The buyers were mainly professional couples in their 30s, prompting acid comments about the Republic's emerging young "O'Ligarchy".
The houses are in the southern suburb of Carrickmines, many miles from central Dublin where a forest of construction cranes has sprouted as evidence of Ireland's remarkable renaissance. The country is expected to have growth of 8 to 10 per cent in 1999. This is admittedly down from an unparalleled 12 per cent last year, but it builds on double-digit growth stretching back almost to the beginning of the decade.
House prices across the Irish capital doubled between 1994 and 1997, and, in some cases, have doubled again since. The price of a standard semi in outer suburbia now begins at pounds 130,000 - heady gains from the days when artisan dwellings barely a mile from Molly Mallone's statue in the town centre sold for only pounds 42,000.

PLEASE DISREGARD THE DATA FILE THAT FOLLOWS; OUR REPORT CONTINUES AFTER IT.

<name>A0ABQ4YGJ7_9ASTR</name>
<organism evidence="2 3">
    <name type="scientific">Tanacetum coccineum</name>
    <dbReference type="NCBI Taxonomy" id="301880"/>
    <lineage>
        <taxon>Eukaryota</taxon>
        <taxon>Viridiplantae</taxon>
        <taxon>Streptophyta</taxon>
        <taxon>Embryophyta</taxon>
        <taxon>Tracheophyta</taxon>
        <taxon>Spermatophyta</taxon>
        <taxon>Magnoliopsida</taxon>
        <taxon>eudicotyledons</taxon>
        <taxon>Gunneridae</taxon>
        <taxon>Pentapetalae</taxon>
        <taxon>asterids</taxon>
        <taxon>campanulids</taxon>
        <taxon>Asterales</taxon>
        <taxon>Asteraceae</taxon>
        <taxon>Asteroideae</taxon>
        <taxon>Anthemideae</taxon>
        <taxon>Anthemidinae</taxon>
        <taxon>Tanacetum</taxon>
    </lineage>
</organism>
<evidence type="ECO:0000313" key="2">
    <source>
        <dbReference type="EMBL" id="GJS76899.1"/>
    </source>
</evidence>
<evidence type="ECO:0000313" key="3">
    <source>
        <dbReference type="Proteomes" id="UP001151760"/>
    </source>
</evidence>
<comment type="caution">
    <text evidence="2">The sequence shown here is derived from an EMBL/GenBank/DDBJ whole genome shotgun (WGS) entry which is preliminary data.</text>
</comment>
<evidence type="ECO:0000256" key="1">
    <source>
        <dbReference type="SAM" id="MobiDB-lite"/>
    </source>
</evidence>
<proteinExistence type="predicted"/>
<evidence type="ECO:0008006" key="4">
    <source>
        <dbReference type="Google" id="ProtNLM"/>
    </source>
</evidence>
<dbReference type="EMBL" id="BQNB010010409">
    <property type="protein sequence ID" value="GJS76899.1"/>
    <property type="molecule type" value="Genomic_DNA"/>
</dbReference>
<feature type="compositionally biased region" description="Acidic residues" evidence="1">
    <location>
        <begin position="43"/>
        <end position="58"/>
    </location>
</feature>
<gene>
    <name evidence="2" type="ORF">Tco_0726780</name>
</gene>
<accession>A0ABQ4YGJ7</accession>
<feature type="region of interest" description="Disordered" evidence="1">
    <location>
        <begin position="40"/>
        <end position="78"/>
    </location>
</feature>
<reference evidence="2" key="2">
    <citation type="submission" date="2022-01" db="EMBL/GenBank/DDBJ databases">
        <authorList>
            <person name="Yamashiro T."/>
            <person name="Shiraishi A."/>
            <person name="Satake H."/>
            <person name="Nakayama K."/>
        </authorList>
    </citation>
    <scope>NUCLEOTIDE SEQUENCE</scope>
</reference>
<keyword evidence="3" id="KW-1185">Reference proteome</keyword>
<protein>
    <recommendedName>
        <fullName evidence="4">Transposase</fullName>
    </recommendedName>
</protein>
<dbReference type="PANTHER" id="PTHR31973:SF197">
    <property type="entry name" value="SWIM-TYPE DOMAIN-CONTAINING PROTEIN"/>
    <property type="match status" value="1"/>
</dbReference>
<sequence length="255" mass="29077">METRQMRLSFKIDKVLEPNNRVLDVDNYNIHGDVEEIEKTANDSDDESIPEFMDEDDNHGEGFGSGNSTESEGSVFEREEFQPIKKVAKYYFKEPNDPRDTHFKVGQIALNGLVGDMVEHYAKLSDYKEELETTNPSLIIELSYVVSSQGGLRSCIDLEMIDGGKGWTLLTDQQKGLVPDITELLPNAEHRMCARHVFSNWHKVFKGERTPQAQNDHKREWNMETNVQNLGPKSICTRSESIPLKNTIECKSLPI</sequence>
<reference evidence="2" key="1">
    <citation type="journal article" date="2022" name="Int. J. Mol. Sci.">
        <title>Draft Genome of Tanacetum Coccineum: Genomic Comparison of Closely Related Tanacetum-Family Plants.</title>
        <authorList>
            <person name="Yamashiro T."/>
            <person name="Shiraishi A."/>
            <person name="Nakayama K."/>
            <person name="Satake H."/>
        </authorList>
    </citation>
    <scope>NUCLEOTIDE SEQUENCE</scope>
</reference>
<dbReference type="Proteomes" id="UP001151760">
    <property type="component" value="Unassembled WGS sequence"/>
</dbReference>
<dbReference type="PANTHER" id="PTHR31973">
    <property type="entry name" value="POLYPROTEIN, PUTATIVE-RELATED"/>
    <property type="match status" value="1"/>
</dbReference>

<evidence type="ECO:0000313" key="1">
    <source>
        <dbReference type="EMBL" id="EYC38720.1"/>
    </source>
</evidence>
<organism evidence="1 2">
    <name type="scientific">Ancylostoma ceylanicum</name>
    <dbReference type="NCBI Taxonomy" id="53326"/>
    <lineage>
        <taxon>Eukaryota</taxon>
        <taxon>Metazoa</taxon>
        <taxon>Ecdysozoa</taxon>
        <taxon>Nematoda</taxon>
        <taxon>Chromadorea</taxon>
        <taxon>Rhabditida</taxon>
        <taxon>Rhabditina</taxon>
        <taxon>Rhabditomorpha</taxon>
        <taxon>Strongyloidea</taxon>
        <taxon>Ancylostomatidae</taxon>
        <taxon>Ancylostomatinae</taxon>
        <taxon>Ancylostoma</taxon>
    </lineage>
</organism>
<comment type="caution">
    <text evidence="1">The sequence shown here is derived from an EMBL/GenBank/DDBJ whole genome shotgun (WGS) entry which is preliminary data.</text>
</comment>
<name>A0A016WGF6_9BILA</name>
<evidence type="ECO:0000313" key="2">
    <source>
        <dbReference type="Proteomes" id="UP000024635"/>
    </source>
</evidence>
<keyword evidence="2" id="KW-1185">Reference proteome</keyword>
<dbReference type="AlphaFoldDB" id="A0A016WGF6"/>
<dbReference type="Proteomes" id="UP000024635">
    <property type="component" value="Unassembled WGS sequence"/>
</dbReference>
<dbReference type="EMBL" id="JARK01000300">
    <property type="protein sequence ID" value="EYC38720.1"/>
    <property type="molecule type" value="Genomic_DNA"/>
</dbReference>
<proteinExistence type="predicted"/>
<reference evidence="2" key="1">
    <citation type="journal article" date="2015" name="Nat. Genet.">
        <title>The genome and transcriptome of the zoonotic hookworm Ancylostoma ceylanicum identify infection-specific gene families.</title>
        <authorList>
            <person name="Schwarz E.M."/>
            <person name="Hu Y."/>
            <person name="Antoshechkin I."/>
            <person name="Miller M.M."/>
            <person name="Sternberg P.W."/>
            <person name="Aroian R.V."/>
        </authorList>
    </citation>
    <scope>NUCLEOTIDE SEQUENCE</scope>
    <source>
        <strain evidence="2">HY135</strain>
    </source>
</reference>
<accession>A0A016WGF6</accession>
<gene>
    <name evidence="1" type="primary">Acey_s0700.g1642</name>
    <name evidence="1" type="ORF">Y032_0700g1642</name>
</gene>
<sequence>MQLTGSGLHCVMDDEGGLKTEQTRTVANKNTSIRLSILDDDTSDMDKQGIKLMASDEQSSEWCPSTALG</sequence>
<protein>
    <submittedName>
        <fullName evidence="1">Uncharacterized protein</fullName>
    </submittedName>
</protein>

The financial muscles of the young people behind the property boom stem from a surge in entrepreneurship. This, in turn, is the fruit of a hugely improved education system and the shedding of a one-time national inferiority complex. These entrepreneurs are now making money hand over fist.
Most of the money comes from export earnings garnered from fashion, music, marketing and, overwhelmingly, information technology.
Dubliners stuck in old-style, fixed-salary jobs have not seen the same gains, and the result is an increasingly two-tier society in which property prices have spiralled beyond the reach of those on more modest incomes.Reuse content